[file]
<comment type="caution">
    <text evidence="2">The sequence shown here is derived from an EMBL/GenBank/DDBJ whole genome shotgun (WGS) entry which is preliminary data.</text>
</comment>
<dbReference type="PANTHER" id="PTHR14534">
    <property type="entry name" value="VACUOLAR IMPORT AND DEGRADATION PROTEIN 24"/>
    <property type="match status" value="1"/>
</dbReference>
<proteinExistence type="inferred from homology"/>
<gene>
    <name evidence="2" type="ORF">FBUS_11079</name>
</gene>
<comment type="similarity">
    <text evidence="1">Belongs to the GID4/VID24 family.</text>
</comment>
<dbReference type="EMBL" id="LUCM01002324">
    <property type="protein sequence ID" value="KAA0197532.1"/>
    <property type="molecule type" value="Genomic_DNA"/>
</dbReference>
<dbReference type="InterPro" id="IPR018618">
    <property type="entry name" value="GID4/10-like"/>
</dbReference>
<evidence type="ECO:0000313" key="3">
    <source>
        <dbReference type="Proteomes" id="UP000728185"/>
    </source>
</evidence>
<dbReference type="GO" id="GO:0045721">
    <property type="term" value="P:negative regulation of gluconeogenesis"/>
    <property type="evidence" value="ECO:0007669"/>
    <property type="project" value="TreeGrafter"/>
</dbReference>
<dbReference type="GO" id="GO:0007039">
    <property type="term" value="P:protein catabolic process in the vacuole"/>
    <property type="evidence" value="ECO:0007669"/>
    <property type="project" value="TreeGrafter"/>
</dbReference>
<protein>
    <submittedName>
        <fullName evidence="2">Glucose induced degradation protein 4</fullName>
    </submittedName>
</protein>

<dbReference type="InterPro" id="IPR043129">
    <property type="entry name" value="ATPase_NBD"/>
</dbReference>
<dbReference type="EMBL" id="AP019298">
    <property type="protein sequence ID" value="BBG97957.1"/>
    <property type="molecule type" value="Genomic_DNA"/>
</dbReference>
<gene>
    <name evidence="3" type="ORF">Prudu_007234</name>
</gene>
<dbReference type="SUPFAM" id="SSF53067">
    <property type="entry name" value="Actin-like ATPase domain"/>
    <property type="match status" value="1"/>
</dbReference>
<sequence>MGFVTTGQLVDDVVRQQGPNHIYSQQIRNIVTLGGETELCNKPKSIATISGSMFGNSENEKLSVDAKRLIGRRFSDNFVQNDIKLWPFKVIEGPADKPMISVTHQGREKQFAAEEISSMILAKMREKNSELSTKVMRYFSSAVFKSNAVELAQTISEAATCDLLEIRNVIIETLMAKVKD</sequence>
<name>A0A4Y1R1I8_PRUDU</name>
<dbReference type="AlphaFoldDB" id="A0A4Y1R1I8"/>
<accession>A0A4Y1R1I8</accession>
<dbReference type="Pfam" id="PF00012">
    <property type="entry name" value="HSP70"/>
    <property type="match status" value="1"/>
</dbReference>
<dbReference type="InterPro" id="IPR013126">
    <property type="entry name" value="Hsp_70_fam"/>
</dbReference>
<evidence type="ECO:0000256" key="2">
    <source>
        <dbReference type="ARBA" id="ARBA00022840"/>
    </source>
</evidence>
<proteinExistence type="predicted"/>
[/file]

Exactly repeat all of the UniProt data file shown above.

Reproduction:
<comment type="caution">
    <text evidence="2">The sequence shown here is derived from an EMBL/GenBank/DDBJ whole genome shotgun (WGS) entry which is preliminary data.</text>
</comment>
<dbReference type="PANTHER" id="PTHR14534">
    <property type="entry name" value="VACUOLAR IMPORT AND DEGRADATION PROTEIN 24"/>
    <property type="match status" value="1"/>
</dbReference>
<proteinExistence type="inferred from homology"/>
<gene>
    <name evidence="2" type="ORF">FBUS_11079</name>
</gene>
<comment type="similarity">
    <text evidence="1">Belongs to the GID4/VID24 family.</text>
</comment>
<dbReference type="EMBL" id="LUCM01002324">
    <property type="protein sequence ID" value="KAA0197532.1"/>
    <property type="molecule type" value="Genomic_DNA"/>
</dbReference>
<dbReference type="InterPro" id="IPR018618">
    <property type="entry name" value="GID4/10-like"/>
</dbReference>
<evidence type="ECO:0000313" key="3">
    <source>
        <dbReference type="Proteomes" id="UP000728185"/>
    </source>
</evidence>
<dbReference type="GO" id="GO:0045721">
    <property type="term" value="P:negative regulation of gluconeogenesis"/>
    <property type="evidence" value="ECO:0007669"/>
    <property type="project" value="TreeGrafter"/>
</dbReference>
<dbReference type="GO" id="GO:0007039">
    <property type="term" value="P:protein catabolic process in the vacuole"/>
    <property type="evidence" value="ECO:0007669"/>
    <property type="project" value="TreeGrafter"/>
</dbReference>
<protein>
    <submittedName>
        <fullName evidence="2">Glucose induced degradation protein 4</fullName>
    </submittedName>
</protein>

<dbReference type="InterPro" id="IPR043129">
    <property type="entry name" value="ATPase_NBD"/>
</dbReference>
<dbReference type="EMBL" id="AP019298">
    <property type="protein sequence ID" value="BBG97957.1"/>
    <property type="molecule type" value="Genomic_DNA"/>
</dbReference>
<gene>
    <name evidence="3" type="ORF">Prudu_007234</name>
</gene>
<dbReference type="SUPFAM" id="SSF53067">
    <property type="entry name" value="Actin-like ATPase domain"/>
    <property type="match status" value="1"/>
</dbReference>
<sequence>MGFVTTGQLVDDVVRQQGPNHIYSQQIRNIVTLGGETELCNKPKSIATISGSMFGNSENEKLSVDAKRLIGRRFSDNFVQNDIKLWPFKVIEGPADKPMISVTHQGREKQFAAEEISSMILAKMREKNSELSTKVMRYFSSAVFKSNAVELAQTISEAATCDLLEIRNVIIETLMAKVKD</sequence>
<name>A0A4Y1R1I8_PRUDU</name>
<dbReference type="AlphaFoldDB" id="A0A4Y1R1I8"/>
<accession>A0A4Y1R1I8</accession>
<dbReference type="Pfam" id="PF00012">
    <property type="entry name" value="HSP70"/>
    <property type="match status" value="1"/>
</dbReference>
<dbReference type="InterPro" id="IPR013126">
    <property type="entry name" value="Hsp_70_fam"/>
</dbReference>
<evidence type="ECO:0000256" key="2">
    <source>
        <dbReference type="ARBA" id="ARBA00022840"/>
    </source>
</evidence>
<proteinExistence type="predicted"/>